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Stromal and epithelial transcriptional map of initiation progression and metastatic potential of human prostate cancer
Department of Biostatistics and Computational Biology, Dana-Farber Cancer Institute, Boston MA, USA; Department of Biostatistics, Harvard T.H. Chan School of Public Health, Boston MA, USA.
Department of Medical Oncology, Dana-Farber Cancer Institute, Boston MA, USA.
Department of Oncologic Pathology, Dana-Farber Cancer Institute, Boston MA, USA.
Department of Pathology, Addarii Institute of Oncology, S.Orsola-Malpighi Teaching Hospital, University of Bologna, Bologna, Italy.
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2017 (English)In: Nature Communications, ISSN 2041-1723, E-ISSN 2041-1723, Vol. 8, no 1, article id 420Article in journal (Refereed) Published
Abstract [en]

While progression from normal prostatic epithelium to invasive cancer is driven by molecular alterations, tumor cells and cells in the cancer microenvironment are co-dependent and co-evolve. Few human studies to date have focused on stroma. Here, we performed gene expression profiling of laser capture microdissected normal non-neoplastic prostate epithelial tissue and compared it to non-transformed and neoplastic low-grade and high-grade prostate epithelial tissue from radical prostatectomies, each with its immediately surrounding stroma. Whereas benign epithelium in prostates with and without tumor were similar in gene expression space, stroma away from tumor was significantly different from that in prostates without cancer. A stromal gene signature reflecting bone remodeling and immune-related pathways was upregulated in high compared to low-Gleason grade cases. In validation data, the signature discriminated cases that developed metastasis from those that did not. These data suggest that the microenvironment may influence prostate cancer initiation, maintenance, and metastatic progression.Stromal cells contribute to tumor development but the mechanisms regulating this process are still unclear. Here the authors analyze gene expression profiles in the prostate and show that stromal gene signature changes ahead of the epithelial gene signature as prostate cancer initiates and progresses.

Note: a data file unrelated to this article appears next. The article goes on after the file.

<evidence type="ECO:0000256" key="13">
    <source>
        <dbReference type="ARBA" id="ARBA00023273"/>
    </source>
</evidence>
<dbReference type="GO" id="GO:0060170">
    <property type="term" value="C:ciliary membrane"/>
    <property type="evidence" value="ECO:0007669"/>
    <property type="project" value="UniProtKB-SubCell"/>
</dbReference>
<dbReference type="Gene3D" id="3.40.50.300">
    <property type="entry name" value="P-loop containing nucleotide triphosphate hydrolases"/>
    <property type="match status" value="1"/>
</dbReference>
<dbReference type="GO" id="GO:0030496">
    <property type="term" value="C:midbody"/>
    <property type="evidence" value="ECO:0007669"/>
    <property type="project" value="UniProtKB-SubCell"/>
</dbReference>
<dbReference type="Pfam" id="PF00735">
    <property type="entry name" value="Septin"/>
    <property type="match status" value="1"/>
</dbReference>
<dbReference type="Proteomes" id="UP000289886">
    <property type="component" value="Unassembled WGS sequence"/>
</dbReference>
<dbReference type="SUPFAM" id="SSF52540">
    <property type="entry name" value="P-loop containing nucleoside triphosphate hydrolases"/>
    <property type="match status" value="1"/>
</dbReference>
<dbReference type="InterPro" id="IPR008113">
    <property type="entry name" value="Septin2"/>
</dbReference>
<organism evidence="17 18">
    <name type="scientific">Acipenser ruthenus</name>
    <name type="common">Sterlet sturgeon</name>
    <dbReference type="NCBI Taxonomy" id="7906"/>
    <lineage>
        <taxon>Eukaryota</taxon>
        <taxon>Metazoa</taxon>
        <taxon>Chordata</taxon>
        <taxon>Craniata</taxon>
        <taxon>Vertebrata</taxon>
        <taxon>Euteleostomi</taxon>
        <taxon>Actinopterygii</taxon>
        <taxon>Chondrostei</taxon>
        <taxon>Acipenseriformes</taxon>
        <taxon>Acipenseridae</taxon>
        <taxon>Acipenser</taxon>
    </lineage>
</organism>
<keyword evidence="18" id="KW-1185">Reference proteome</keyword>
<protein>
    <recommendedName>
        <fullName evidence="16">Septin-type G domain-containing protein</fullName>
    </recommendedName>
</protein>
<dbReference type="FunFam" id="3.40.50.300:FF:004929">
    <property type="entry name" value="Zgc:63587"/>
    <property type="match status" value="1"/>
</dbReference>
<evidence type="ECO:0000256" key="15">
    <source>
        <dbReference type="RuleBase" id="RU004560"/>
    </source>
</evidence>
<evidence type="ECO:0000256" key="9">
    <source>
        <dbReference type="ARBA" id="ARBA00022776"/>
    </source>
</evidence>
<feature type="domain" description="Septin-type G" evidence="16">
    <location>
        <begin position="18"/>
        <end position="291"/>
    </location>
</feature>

Place, publisher, year, edition, pages
London, United Kingdom: Nature Publishing Group, 2017. Vol. 8, no 1, article id 420
National Category
Cell and Molecular Biology
Identifiers
URN: urn:nbn:se:oru:diva-64722DOI: 10.1038/s41467-017-00460-4ISI: 000409394000003PubMedID: 28871082Scopus ID: 2-s2.0-85028748686OAI: oai:DiVA.org:oru-64722DiVA, id: diva2:1179049
Funder
NIH (National Institute of Health), RO1CA131945, R01CA187918, DoD PC130716, P50 CA90381
Note

Funding Agencies:

Challenge award from the Prostate Cancer Foundation

Prostate Cancer Foundation 

Irish Cancer Society 

Wellcome Trust-Health Research Board Dublin Centre for Clinical Research  

Available from: 2018-01-31 Created: 2018-01-31 Last updated: 2018-08-14Bibliographically approved

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